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Thursday, 23 December 2010


In Journalism, opinions should clearly be separated from facts. But what if one's opinion as a journalist, approximates a commonly held truth? This is what was going through my mind as I prepared to do a piece to camera, at the scene of a horrific night time road accident, where I strongly felt there was need for some bit of advocacy journalism.

11 lives had been lost on the spot and 21 other people injured, on account of a very disturbing reason. That the driver of an on-coming vehicle had failed to dim his lights, as he approached the hired school bus carrying 33 Kenyans, returning from bride price negotiations.

It so happened the bus driver was just crossing over a bridge. And on being temporarily blinded by the full lights of the vehicle traveling in the opposite direction, veered of the road, crashed through the bridge's safety barriers and the bus plunged into the the river below.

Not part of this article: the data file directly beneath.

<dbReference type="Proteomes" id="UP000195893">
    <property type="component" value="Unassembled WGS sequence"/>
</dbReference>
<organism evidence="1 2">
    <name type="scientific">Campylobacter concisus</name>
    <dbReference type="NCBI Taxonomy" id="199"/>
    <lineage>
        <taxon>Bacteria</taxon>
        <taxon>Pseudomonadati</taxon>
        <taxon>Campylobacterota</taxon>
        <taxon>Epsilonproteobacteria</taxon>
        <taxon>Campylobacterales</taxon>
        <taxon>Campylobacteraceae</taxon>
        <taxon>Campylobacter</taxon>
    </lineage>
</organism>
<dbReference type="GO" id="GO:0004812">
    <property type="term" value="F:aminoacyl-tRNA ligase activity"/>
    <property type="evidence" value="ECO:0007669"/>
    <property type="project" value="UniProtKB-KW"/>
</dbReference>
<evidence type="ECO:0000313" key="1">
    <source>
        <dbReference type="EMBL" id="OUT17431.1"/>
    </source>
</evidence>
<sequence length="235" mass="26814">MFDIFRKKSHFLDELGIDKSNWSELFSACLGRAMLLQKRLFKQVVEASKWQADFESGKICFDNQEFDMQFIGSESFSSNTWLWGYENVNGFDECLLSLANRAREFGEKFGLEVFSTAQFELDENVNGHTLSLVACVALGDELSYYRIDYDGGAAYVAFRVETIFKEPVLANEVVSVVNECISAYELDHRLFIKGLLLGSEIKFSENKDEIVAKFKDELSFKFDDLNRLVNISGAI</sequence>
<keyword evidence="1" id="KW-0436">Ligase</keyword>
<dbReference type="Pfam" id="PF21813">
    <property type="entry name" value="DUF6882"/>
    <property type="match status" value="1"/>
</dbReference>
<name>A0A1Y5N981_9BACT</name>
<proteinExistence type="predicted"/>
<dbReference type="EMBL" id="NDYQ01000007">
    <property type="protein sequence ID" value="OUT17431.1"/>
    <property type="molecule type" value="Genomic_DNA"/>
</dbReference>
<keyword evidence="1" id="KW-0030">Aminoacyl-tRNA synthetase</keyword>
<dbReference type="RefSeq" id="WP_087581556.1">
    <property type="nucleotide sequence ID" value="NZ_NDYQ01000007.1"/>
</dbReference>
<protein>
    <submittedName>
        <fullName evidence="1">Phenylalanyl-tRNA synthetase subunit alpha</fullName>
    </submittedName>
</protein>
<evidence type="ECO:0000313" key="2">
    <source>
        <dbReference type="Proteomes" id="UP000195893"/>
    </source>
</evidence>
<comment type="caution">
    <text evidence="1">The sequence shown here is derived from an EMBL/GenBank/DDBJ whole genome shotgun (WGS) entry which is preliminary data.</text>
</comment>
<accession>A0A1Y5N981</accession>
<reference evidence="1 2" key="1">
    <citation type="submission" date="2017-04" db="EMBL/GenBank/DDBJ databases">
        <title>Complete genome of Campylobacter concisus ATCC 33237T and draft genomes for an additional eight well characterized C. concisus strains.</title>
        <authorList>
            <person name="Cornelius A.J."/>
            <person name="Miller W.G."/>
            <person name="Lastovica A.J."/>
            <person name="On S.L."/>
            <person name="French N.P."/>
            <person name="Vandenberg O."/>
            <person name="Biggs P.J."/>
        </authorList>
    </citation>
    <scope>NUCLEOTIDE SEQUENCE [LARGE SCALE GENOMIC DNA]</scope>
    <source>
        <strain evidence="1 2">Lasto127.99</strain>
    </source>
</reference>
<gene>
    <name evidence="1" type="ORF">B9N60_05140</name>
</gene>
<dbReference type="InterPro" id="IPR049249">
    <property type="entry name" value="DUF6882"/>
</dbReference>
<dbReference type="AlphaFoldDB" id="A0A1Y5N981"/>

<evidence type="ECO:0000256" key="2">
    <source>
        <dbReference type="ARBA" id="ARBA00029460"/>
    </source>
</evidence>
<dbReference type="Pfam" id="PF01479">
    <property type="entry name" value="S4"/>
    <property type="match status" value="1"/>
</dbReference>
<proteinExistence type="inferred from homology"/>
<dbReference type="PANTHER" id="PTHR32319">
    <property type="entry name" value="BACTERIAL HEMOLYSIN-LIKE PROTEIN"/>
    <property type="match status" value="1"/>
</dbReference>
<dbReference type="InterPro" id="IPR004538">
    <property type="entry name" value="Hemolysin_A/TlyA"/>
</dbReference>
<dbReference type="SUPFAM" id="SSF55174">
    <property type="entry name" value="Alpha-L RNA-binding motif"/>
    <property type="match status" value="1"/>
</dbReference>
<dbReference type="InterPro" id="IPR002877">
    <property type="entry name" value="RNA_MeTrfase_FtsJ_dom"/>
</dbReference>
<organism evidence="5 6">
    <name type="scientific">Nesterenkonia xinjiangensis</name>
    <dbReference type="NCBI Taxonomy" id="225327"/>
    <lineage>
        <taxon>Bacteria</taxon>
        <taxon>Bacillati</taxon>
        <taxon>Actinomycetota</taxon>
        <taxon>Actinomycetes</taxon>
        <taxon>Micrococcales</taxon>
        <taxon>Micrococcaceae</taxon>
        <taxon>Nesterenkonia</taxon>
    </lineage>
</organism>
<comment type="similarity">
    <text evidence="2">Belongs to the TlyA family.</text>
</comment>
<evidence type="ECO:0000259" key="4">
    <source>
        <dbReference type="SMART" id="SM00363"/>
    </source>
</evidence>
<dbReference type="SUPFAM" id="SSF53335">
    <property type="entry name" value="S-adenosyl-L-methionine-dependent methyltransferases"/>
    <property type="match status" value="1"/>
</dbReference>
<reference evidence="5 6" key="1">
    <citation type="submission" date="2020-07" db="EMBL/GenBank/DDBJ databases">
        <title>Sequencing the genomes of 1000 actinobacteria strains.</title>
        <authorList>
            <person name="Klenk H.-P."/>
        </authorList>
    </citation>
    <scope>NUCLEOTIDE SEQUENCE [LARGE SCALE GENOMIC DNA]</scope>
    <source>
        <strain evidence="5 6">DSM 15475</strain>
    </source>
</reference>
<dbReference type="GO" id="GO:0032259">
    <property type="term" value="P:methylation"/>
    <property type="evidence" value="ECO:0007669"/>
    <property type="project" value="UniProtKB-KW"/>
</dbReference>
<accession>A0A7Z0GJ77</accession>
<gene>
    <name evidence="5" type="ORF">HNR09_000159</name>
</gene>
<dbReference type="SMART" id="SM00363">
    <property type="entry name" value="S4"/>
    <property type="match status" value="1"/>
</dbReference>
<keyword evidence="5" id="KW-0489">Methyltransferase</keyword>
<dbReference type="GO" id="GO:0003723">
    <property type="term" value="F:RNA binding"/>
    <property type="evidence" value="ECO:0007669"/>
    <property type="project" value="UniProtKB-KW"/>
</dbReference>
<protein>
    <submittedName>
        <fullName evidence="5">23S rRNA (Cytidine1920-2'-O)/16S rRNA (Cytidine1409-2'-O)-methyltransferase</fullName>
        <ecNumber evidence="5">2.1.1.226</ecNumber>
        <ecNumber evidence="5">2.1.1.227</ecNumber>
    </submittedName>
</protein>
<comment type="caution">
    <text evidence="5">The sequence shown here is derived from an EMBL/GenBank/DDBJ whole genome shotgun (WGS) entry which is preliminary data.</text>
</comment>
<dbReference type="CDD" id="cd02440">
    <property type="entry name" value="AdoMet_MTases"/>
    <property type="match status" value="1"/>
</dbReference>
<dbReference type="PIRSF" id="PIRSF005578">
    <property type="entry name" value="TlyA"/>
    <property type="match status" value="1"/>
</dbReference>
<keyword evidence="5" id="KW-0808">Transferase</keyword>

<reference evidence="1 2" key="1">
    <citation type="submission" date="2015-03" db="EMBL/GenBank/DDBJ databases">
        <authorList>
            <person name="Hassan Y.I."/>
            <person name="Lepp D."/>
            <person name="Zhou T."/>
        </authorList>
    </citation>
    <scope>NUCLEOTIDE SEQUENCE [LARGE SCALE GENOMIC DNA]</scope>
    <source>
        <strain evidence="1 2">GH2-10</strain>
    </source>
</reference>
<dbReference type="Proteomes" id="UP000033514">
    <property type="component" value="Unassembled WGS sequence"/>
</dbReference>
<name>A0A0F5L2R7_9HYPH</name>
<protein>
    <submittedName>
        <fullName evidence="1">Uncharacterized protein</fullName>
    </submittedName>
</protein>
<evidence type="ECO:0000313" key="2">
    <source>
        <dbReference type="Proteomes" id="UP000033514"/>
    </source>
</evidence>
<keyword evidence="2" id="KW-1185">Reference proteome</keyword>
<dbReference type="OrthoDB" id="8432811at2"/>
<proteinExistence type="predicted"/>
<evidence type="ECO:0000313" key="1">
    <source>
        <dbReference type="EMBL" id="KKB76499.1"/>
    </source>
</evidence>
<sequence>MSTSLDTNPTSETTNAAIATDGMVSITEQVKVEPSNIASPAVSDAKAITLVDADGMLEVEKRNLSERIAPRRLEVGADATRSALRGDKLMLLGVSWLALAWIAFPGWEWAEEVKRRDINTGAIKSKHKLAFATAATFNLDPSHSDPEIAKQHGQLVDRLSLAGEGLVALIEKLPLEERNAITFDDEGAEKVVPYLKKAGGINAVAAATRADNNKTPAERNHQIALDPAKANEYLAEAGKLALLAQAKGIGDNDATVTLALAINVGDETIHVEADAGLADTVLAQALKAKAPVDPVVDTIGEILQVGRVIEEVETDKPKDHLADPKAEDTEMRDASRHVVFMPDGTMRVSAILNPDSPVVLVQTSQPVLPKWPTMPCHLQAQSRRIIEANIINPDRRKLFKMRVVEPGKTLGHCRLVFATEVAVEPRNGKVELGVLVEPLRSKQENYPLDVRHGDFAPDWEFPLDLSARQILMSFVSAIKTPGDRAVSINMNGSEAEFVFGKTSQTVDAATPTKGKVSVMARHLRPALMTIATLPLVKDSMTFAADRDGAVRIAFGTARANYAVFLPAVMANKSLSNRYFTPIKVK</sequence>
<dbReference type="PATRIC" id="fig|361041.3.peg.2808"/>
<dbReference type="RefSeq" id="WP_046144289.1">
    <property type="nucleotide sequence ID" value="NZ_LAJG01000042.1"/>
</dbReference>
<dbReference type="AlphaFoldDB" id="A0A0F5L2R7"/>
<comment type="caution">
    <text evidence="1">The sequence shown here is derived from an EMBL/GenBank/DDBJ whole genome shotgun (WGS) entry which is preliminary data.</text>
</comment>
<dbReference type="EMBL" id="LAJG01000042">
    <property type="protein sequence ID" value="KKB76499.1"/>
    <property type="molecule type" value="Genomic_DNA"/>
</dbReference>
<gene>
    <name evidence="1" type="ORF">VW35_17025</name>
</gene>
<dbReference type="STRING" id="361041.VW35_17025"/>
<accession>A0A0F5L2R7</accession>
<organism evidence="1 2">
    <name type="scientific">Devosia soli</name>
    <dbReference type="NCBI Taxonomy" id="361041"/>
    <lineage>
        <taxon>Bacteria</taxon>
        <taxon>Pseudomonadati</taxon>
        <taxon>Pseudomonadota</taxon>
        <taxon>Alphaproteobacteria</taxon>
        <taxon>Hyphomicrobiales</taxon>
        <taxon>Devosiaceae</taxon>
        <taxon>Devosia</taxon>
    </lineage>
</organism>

So in my mind, it is so clear what was the cause of this accident. And as I do my piece to camera, I wind up with the lines:
"Dim those lights. It could save lives."
Initially, this didn't sound right and I was planning not to use the sign-off because it sounded more like I was either sermonizing or getting my personal view into the story. That is until our crew visited the hospital, where some of the injured had been taken.

The sight of the injured in different stages of getting treatment, the screams of a little boy as he was being stitched, even as the father recounted to us the full lights angle, as a possible cause of the accident, convinced me otherwise.

There comes a time, when advocacy journalism, in my opinion, has a place in news reports.

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